EUROPE – Investments at Denmark’s Pædagogernes Pensionskasse (PBU) produced a return of 9% in 2012, up from 5.3% the year before, and the fund said returns over the past few years vindicated its decision to move to unit-link pensions.

Leif Brask-Rasmussen, managing director of the fund, said: “The year’s result is satisfying, and whether it is seen in the short term or over a number of years, PBU has delivered a very competitive return.”

The average annual return between 2009 and 2012 was 12.1% and 6.2% between 2003 and 2012, the fund said.

“So we can conclude that the board’s strategy behind the transition to unit-link pensions back in 2003 has been beneficial for PBU’s members,” Brask-Rasmussen said.

PBU, which runs labour-market pensions for education practitioners (pædagoger) in Denmark, also said it would halve administrative costs for members in 2013.

The board had decided to implement a new costs model applying to all members whose pension was not yet in payment.

Total assets grew 11.5% to stand at DKK44.4bn (€5.9bn) at the end of 2012.

In other news, investments at Swedish pension fund AMF returned 3.3% in the first quarter of 2013, up from 2.6% in the same period last year.

Assets under management grew by 15% to SEK426bn (€49.8bn) on the back of higher contributions and asset growth.

The solvency ratio increased slightly to 200 at the end of the first quarter from 198 at the same point in 2011.

Johan Sidenmark, AMF’s chief executive, described the return as good.

It was a sign of AMF’s strength that it had been re-selected in the ITP procurement process earlier this year both in the traditional and unit-linked pension categories, he added.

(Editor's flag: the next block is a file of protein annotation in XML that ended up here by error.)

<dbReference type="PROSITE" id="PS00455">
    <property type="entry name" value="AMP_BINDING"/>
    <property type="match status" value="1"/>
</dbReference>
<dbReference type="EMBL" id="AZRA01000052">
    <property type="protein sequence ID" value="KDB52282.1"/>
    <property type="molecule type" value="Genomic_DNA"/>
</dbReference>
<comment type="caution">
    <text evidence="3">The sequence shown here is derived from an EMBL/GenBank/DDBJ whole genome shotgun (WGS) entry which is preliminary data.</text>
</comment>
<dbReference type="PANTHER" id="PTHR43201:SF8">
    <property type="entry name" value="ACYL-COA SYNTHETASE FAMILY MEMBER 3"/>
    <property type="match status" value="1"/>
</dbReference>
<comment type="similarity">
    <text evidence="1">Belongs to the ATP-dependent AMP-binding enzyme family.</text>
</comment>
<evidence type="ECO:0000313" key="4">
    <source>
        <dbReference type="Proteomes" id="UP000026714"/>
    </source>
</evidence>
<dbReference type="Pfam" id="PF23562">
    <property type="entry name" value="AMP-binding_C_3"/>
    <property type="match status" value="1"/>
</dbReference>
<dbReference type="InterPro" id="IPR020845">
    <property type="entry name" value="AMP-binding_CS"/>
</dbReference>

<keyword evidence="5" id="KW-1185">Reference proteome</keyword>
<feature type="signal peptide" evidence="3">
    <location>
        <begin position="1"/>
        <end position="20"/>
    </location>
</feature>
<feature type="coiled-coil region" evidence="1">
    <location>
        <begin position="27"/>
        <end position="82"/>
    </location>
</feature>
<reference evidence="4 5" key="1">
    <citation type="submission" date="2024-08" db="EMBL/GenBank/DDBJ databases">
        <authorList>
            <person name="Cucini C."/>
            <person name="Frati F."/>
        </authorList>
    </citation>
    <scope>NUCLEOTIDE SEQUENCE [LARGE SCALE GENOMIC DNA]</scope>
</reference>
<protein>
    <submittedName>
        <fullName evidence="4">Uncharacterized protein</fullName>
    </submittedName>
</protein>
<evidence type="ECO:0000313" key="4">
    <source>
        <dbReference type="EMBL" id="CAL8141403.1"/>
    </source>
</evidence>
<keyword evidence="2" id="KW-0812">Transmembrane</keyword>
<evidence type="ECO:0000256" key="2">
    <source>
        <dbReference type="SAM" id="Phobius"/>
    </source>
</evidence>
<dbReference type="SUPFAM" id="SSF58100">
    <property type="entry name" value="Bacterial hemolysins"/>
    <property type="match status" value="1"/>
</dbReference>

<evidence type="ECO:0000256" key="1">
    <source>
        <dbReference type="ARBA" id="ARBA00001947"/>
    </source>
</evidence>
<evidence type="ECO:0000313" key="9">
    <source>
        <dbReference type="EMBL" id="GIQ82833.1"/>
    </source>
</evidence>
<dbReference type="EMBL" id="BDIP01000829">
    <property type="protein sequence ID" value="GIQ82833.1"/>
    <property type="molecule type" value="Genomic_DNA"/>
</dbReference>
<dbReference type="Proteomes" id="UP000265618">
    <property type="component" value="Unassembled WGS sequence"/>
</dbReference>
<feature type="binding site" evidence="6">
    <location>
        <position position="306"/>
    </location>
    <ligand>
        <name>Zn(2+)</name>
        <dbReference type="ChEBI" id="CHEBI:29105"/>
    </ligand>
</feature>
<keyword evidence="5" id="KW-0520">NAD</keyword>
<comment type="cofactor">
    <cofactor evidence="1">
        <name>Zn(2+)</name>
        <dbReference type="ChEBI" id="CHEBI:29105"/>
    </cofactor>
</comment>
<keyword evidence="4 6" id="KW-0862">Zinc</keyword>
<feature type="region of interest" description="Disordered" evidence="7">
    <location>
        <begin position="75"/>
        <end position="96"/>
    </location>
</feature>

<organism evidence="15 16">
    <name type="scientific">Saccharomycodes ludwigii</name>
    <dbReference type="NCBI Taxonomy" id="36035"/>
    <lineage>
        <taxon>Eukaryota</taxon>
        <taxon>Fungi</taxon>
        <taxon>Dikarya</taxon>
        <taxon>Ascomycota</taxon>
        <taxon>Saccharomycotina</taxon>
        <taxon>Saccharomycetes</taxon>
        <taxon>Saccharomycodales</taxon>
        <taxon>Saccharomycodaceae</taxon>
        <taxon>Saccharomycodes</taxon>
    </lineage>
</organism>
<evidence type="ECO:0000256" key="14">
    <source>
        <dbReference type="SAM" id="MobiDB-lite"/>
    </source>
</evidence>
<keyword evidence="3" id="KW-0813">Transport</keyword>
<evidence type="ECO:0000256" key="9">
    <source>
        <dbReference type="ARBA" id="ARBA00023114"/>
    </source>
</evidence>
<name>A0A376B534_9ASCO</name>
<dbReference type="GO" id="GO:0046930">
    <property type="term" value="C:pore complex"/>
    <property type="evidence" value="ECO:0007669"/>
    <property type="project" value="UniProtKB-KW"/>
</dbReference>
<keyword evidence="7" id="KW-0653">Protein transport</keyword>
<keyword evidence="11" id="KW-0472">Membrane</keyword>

Stock markets had performed well at the start of the year, the fund said, despite uncertainty about the global economic outlook.

Peder Hasslev, vice-president and head of investment at AMF, added: “A sign of the uncertainty is the negative price development in base metals.

“With our strong financial flexibility, we continue to create a better balance between asset classes.”

Meanwhile, the Norwegian FSA is proposing to lower the ceiling on the discount rate life insurers and pension funds can use to calculate liabilities, to 2% from 2.5%.

A consultation period on the planned change will run until 21 May, and the regulator will then publish the actual interest rate to be used by 1 July.

In a statement, the regulator said: “For solvency reasons, the FSA will set the highest interest rate life insurance companies and pension funds can use to calculate premiums and technical provisions.”

The FSA said it was instructed by law to set the maximum permitted discount rate at not more than 60% of the Norwegian government bond yield.

Between January and April this year, the 10-year bond was yielding between 2.1% and 2.6%.

Lastly, Sweden’s SPP says it is investing in loans to Fairtrade farmers in Latin America, a move which it says will give it access to competitive returns.

SPP, which is owned by Norwegian corporate Storebrand, said it was investing an undisclosed amount in the Fairtrade Access Fund, which is managed by Incofin IM in collaboration with Fairtrade International and the Grameen Foundation.

Jonas Ahlen, investment manager for microfinance and social investment in SPP/Storebrand, said: “We have a huge role to play by providing loans to Fairtrade certified farmers’ cooperatives.

“This type of investment is interesting because we get exposure to a rapidly growing market with competitive returns, while contributing to a more responsible use of resources in poor countries.”

Through Fair Trade, farmers also had greater access to international markets, a minimum price for their goods and better labour conditions, Ahlen said.